• 6. point of not only putting time into their studio work, but also spending time in disciplines outside of the visual arts - by taking courses in dance, film studies, engineering and even biology. Explorations in these other fields can introduce you to new audiences for your art and to cutting-edge technologies that can transform the way you make work. * Get involved in your field: Instructors say that students who come to school with a positive attitude and a passion for learning about their field are more likely to be successful after they graduate. Read magazines that will expose you to contemporary-art practices and the latest developments in your medium, and take advantage of the public lectures, exhibitions and sculpture biennials that are taking place in your area. * Be open to new possibilities: For many sculpture and design grads, there is no set career path when you complete your studies. Chart your own work trajectory by being open to new experiences and possibilities, including working in areas and media you are unfamiliar with. Kathleen Curwin and Melinda Poss observe Concordia (2011), an interactive installation created by the University of Waterloo engineering and sculpture students Joe Wang, Katarina Veljovlc and Michael Jeong Sculpture studio at the University of Waterloo ANNIE MACDONELL "I started out studying photography at Ryerson University, but because the school also offers film and new- media streams, I began to play around with other media early on. For me, the movement between different forms and materials is an important part of solving conceptual problems. Some questions can only be addressed through sculpture or largescale installation, while others can be dealt with in a single photograph. A good studio-arts program exposes you to a range of ideas, but also allows you to socialize with other artists. It's often the first time you'll find yourself surrounded by people who have the same concerns and interests as you, which is amazing. But the most important part of those four years is that they allow you to figure out what your working process will look like as an artist. Each project helps you to hone your skills and shape your own personal process and, by the end of that time, you'll have all the tools you need to make work independently." ANNIE MACDONELL IS A TORONTO-BASED VISUAL ARTIST WHOSE PRACTICE INCLUDES FILM, PHOTOGRAPHY, SCULPTURE, INSTALLATION AND SOUND. SHE SERVES ON THE BOARD OF GALLERY TPW AND TEACHES IN THE PHOTOGRAPHY DEPARTMENT AT RYERSON UNIVERSITY. HER WORK HAS BEEN EXHIBITED AT THE POWER PLANT AND THE ART GALLERY OF WINDSOR. KELLY JAZVAC "When I teach sculpture and installation, I like to think about it as a practice that addresses the way objects and human bodies coexist in the world. When you consider it this way, the medium becomes endlessly broad, as well as highly relevant to contemporary life. After studying sculpture, everyday actions like getting dressed in the morning, arranging furniture in a room, shopping or making anything with your hands become sculptural concerns, potentially loaded with social, political and historical meaning. My goal is to get students thinking about objects of interest to them in their own lives: how they are made, with what materials, who makes them, under what conditions and where those objects will end up in the environment. Experimenting by making things is the best way to develop critical analysis. In a sculpture program, thinking and making go hand-in-hand." KELLY JAZVAC WORKS IN SCULPTURE AND INSTALLATION. SHE HAS EXHIBITED NATIONALLY AND INTERNATIONALLY, INCLUDING RECENT PROJECTS AT LOUIS B. JAMES GALLERY, MUSEUM LONDON, NUIT BLANCHE AND DIAZ CONTEMPORARY. SHE IS BASED IN LONDON, ONTARIO, WHERE SHE IS AN ASSISTANT PROFESSOR AT THE UNIVERSITY OF WESTERN ONTARIO. Build a Career * Use the tools at hand: Sculpture and installation programs will give you access to specialized equipment and expensive manufacturing tools that might be hard to find after you graduate. Graduates from across the country said that experimenting with new techniques and technologies was a key part of their art-school experience and an important way to prepare for an art practice after university. 03 April 2014 Page 4 of 6 ProQuest
  • 7. * Take your work public: In many programs, students are required to exhibit their final projects at university galleries or local artist-run centres. Graduates leave school with first-hand experience in mounting a show as well as an important accomplishment to include on their resumes. * Gain real-world experience: Many sculpture and design programs now offer work-study or internship placements that allow you to gain career experience while also receiving credit for your studies. These opportunities allow you to make new contacts and meet colleagues, and can help you find work after you graduate. * Be a multitasker: Use your time at art school not only to hone your sculpture and design work, but also to practice the skills that will make you employable in the future. Being able to write project proposals, to collaborate with others and to speak confidently about your work are important skills for any career path. Emily Carr student Jasmine Reimer working on her graduate project Catalyst: Soft upholstered sculpture that investigates the nature of the human body and the dynamic fullness of curves and fat (2009) Hot Jobs Sculpture and installation grads are finding exciting opportunities to work in a wide array of fields. From the art world to the realms of theatre, architecture and design, here is a list of hot jobs: Museum preparator: Since graduating with an MFA from the University of Western Ontario's visual arts program, Steven Laurie has worked as a collections assistant for the Art Gallery of York University and now assists with preparing and installing exhibitions as an associate project manager at the Royal Ontario Museum. Make-up and special-effects designer: Over the course of her studies in the Vancouver Film School's Makeup Design program, Leah Wilburn completed an internship at Masters FX Studios and worked at Breakfast Television. After graduating, she went on to take home the top prize in the Student Competition at the International Make-Up Artist Trade Show, and she has since been working as a freelance make-up designer. Artist: An alumna of OCAD University's sculpture and installation program, where she won top honours for her work in the department, Georgia Dickie has exhibited her pieces at Thrush Holmes Empire and, most recently, in the critically acclaimed group show "Chopped &Screwed" at MKG127 in Toronto. Art critic and curator: Jen Hutton received a BFA from the University of Guelph 's sculpture program before pursuing work as an art critic and curator. Having organized several successful exhibitions at Susan Hobbs Gallery, she is now pursuing an MFA in the writing program at the California Institute of the Arts. Prop master: Jennifer Rose Sciarrino studied photography at Ryerson University's School of Image Arts before beginning to explore sculpture and installation through her work as a prop maker for film and television productions. Her experimentation with three-dimensional practices at her day job prompted a new series of works that were recently exhibited at The Power Plant. Furniture designer: A graduate of Sheridan College's crafts and design program, Amy Keeler is now applying the skills she acquired during her studies to her work with Global Contract, a company that designs and manufactures custom-made office furnishings for a variety of international institutions. Prosthetic artist: Jay McClennen, who graduated from OCAD University, has built a successful career as a prosthetic artist for major films such as the X-Men series, Truman, Nixon and many others. Now a freelance anaplastologist, he creates realistic replacement body parts for cancer patients and assists with facial reconstruction projects for the Ontario Coroners Office and the Ontario Provincial Police. Design-firm owner: Shaun Moore studied furniture design in Sheridan College's crafts and design program before going on to found Toronto's MADE design firm with partner Julie Nicholson. The firm not only represents the work of 60 designers and artists, but also creates custom furniture, lighting and exhibition designs for clients from around the world. Set designer: After graduating with a BFA from York University's theatre program, Gillian Gallow launched her career as an award-winning set and costume designer, working with renowned theatre companies such as the Soulpepper, Canadian Stage and the Stratford Shakespeare Festival. 03 April 2014 Page 5 of 6 ProQuest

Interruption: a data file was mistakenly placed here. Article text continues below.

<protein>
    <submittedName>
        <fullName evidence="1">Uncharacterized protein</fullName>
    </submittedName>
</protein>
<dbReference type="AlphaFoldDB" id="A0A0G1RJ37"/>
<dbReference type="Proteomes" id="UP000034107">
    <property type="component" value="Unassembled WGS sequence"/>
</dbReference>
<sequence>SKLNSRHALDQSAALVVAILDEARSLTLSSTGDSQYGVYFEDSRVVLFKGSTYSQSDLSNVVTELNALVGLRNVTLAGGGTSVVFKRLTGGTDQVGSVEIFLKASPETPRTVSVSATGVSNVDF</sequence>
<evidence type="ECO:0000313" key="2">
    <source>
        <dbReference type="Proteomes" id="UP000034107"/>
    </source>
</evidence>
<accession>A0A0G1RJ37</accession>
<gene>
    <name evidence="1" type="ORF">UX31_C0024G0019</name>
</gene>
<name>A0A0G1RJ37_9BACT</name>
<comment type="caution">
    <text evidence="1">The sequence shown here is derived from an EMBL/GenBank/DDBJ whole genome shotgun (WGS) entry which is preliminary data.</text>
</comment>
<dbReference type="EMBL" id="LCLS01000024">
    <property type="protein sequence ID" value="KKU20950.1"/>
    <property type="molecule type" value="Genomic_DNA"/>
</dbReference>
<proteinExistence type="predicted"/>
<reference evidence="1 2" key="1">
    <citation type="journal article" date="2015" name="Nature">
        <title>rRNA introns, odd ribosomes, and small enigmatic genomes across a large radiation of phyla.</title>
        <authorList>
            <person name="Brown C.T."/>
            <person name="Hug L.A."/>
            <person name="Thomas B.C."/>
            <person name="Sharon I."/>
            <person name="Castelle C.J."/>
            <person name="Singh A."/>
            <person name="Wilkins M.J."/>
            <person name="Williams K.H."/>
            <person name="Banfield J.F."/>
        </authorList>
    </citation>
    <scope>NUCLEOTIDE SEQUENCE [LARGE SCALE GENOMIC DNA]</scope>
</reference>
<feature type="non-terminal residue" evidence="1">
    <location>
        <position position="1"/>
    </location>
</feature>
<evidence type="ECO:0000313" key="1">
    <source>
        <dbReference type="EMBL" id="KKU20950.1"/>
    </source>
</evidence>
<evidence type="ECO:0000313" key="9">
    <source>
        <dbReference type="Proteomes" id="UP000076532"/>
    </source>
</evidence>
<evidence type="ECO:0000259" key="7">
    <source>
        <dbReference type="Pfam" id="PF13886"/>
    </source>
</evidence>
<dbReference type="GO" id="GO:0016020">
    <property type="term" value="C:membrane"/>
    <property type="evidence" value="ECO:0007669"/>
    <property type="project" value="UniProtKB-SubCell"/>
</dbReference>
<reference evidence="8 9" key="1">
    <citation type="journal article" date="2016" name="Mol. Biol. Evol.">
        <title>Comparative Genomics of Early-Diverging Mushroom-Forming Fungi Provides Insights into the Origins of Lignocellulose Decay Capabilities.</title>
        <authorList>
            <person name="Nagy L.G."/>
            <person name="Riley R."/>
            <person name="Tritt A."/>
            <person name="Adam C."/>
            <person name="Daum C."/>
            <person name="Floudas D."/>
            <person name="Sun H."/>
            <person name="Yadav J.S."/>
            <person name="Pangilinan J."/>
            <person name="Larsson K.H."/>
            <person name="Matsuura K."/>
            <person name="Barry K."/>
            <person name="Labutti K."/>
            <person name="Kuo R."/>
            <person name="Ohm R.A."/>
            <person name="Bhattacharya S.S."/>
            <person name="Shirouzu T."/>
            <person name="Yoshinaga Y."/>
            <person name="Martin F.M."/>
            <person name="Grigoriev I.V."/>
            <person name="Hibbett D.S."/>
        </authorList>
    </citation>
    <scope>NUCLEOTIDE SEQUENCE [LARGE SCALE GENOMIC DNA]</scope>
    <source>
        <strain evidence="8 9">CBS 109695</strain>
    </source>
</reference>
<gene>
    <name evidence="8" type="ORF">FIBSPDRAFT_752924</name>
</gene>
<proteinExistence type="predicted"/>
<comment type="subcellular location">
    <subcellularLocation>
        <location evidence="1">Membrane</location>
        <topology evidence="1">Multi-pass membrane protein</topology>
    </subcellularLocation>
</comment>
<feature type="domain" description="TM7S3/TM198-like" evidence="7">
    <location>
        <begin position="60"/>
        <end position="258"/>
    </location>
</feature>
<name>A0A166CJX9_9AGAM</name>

• 8. "Entering a sculpture or installation program exposes you to a wide range of objectmaking techniques and multidisciplinary approaches to communicating ideas. These skills are highly valued." "It's important to use school as practice for maintaining a studio practice. During my studies at OCAD University, I was able to pay closer attention to the way that my own practice operates. " "The candid discussions that arose in class were formative to my writing, but, more importantly, making and discussing objects encouraged me to look deeply at how and why things are manufactured." "My professors showed me how valuable it is to be an open and flexible creator - a necessity in theatre, where each new production brings a unique set of collaborators and challenges." Subject: Art education; Sculpture; Guidelines; Art galleries & museums; Publication title: Canadian Art Volume: 28 Issue: 4 Pages: 47,50-52,56,58,60,64,68-69 Number of pages: 10 Publication year: 2012 Publication date: Winter 2012 Year: 2012 Section: SCULPTURE SMART GUIDE Publisher: Canadian Art Place of publication: Toronto Country of publication: Canada Publication subject: Art ISSN: 08253854 Source type: Magazines Language of publication: English Document type: Feature Document feature: Photographs ProQuest document ID: 914752678 Document URL: http://search.proquest.com.ezaccess.library.uitm.edu.my/docview/914752678?accountid=42518 Copyright: Copyright Canadian Art Winter 2012 Last updated: 2012-02-21 Database: Arts & Humanities Full Text _______________________________________________________________ Contact ProQuest Copyright © 2014 ProQuest LLC. All rights reserved. - Terms and Conditions 03 April 2014 Page 6 of 6 ProQuest